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Free 'Skin Check' Screenings to be Available at Rhode Island Beaches

Between Friday and mid-August, the Rhode Island Department of Health (RIDOH), Brown Dermatology, and partners statewide will be making free skin cancer screenings available at select Rhode Island parks and beaches on five dates.

"Along with seeking shade and using a broad-spectrum sunscreen with an SPF of 30 or more, getting a skin check is the most important thing you can do to protect against skin cancer," said Interim Director of Health Utpala Bandy, MD, MPH. "Skin cancer can affect people of all skin tones and complexions, which is why all Rhode Islanders should take advantage of these free, convenient skin cancer checks. Cancer screenings have the power to save lives."

"We are once again incredibly excited to be able to participate in this year's Skin Check along with our great partners," noted John C. Kawaoka, MD, Associate Professor of Dermatology, Warren Alpert Medical School. "One in five Americans will develop skin cancer in their lifetime. Everyone is at risk, even those with darker skin tones. Sun protection and getting screened is incredibly important. Every year at the beaches we find a number of skin cancers, including melanoma, many of which people had no idea that they had.

"Lifespan is thrilled to partner on another season of Skin Check," said Carrie Bridges Feliz, MPH, Vice President of Lifespan's Community Health and Equity. "Many Rhode Islanders look forward to skin cancer screening at local beaches, parks and festivals, and Lifespan is honored to be able to help facilitate access to this critical preventive service and appropriate follow-up care. This year, we hope to reach a larger audience of people who will benefit from this free screening."

All screenings will be private and provided by dermatologists and dermatology residents affiliated with Brown Dermatology. The first 100 people at each event will be screened. People who require follow-up will be referred for dermatology consults. People are asked to wear bathing suits or clothing that can easily be removed to reveal the areas of skin that they would like checked.

WJAR is the primary sponsor of the Skin Check screening events. Other partners include Brown Dermatology, the Partnership to Reduce Cancer in Rhode Island, Lifespan Community Health Institute, RIDOH, and the Rhode Island Department of Environmental Management (DEM).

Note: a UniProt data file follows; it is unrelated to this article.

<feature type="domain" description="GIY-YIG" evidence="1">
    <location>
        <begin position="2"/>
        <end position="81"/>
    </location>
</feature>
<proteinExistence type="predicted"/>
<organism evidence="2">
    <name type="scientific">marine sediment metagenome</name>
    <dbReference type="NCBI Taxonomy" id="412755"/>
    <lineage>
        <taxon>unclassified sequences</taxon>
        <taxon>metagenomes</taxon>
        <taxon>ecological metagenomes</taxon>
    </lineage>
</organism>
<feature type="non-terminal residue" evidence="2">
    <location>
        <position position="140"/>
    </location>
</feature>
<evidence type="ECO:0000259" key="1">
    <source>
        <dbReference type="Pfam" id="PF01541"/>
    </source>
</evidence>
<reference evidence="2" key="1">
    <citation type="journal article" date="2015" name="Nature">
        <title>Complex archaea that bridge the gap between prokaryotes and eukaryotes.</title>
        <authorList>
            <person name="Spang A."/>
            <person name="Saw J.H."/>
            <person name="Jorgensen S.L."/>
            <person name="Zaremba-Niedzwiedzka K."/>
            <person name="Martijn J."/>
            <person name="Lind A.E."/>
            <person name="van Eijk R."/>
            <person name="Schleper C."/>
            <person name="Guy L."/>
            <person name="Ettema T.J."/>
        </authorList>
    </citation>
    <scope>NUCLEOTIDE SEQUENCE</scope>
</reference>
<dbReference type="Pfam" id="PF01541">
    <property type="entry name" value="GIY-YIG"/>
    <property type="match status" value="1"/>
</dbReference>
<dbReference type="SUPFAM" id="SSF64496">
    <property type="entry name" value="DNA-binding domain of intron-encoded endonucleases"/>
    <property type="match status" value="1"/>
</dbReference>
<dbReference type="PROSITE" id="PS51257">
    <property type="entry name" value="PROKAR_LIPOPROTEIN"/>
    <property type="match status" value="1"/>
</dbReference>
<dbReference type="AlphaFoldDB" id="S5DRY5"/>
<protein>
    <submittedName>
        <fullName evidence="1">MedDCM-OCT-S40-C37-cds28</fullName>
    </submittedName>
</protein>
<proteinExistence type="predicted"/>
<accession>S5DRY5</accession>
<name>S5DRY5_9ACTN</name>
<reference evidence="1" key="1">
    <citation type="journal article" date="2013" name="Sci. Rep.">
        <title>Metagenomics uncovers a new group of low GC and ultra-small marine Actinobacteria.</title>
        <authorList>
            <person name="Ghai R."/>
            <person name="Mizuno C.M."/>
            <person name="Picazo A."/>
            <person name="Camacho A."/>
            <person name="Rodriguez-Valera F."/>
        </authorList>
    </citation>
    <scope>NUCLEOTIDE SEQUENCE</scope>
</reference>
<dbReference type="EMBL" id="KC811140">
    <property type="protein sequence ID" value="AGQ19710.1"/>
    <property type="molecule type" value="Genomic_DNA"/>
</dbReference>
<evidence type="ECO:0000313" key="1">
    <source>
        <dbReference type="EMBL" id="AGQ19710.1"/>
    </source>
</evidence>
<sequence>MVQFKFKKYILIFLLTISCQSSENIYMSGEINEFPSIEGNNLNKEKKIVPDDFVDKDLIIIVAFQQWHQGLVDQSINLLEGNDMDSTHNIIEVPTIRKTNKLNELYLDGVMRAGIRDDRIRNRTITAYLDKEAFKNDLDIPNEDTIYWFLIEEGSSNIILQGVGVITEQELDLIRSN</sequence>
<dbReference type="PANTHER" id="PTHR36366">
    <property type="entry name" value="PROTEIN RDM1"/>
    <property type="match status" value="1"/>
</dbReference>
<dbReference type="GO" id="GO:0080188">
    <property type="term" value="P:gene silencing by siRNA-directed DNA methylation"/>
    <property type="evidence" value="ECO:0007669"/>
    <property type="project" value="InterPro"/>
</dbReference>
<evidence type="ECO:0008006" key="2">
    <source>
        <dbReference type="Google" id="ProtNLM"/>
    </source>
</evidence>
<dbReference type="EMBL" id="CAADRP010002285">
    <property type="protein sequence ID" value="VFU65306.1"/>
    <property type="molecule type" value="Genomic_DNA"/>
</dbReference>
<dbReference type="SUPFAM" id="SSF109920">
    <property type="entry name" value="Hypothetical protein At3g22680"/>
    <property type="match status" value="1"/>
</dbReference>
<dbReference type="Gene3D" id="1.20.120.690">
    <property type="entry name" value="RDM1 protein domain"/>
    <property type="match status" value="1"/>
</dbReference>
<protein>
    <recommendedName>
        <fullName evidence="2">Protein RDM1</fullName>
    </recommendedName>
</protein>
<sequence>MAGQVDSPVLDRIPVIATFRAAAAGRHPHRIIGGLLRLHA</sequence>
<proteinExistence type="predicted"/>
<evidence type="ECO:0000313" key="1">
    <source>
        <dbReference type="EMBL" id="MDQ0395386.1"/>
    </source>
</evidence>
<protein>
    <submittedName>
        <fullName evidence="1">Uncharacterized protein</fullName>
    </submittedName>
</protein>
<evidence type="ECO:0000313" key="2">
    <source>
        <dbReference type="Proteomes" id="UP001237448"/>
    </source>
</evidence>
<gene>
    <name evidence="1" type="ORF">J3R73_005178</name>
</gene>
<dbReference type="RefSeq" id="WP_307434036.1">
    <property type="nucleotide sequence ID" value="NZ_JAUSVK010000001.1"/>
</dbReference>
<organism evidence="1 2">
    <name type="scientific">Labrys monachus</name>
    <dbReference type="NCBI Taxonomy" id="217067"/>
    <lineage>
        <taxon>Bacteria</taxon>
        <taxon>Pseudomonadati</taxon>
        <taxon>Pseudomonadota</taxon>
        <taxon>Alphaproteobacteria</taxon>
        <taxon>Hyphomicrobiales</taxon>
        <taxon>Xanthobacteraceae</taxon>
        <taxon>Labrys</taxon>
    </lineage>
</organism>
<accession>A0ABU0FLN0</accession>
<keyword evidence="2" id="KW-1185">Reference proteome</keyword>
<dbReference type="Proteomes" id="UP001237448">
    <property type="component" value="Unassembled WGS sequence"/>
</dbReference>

Free Cancer Screenings Dates and Locations (link to list below):

Friday, July 14, 2023, 1 3 pm Roger Wheeler State Beach (Sand Hill Cove), Narragansett

Friday, July 21, 2023, 1 3 pm Lincoln Woods State Park, Lincoln

Saturday, July 29, 2023, 11:30 1:30 pm Scarborough State Beach (North), Narragansett

Friday, August 11, 2023, 1 3 pm Easton's Beach, Newport

Friday, August 18, 2023, 1 3 pm East Matunuck State Beach, South Kingstown

If the weather forecast calls for rain, please check online for cancellation updates (link below).

Prevention and Early Detection

The two ways to stay sun safe this summer are prevention (using sunscreen, wearing protective apparel, and staying out of the direct sun) and early detection (getting screened).

Prevention:

- Apply sunscreen with a Sun Protection Factor (SPF) of 30 or more with both UVA and UVB protection ("broad spectrum" sunscreen). Make sure to put it on all areas of skin exposed to the sun, including ears, neck, nose, eyelids, fingers and toes, and reapply every two hours.

- Use water-resistant sunscreen while swimming, boating or exercising;

- Seek shade, especially when the sun rays are the strongest between 10 AM and 2 PM;

- Wear protective clothing, such as UPF clothing (UV resistant);

- Wear a hat with a wide brim to shade the face, head, ears, and neck;

- Wear wrap-around sunglasses with UV protection where possible;

- Use caution near water, sand and snow because they reflect and intensify the rays of the sun and can increase your chances of sunburn;

- Avoid indoor tanning.

Early detection:

- Talk with your primary care provider about seeing a dermatologist and getting screened for skin cancer, especially if you have a family history of it.

- Watch your moles and skin spots over time. If you see changes in their size, color, number, or thickness, they need to be checked by a primary care provider or a dermatologist.

- Get your kids screened. Skin cancer is a growing concern for children, especially among adolescents. Talk with your child's pediatrician about skin cancer screening.

- If you work outdoors, you should be screened annually by a dermatologist.

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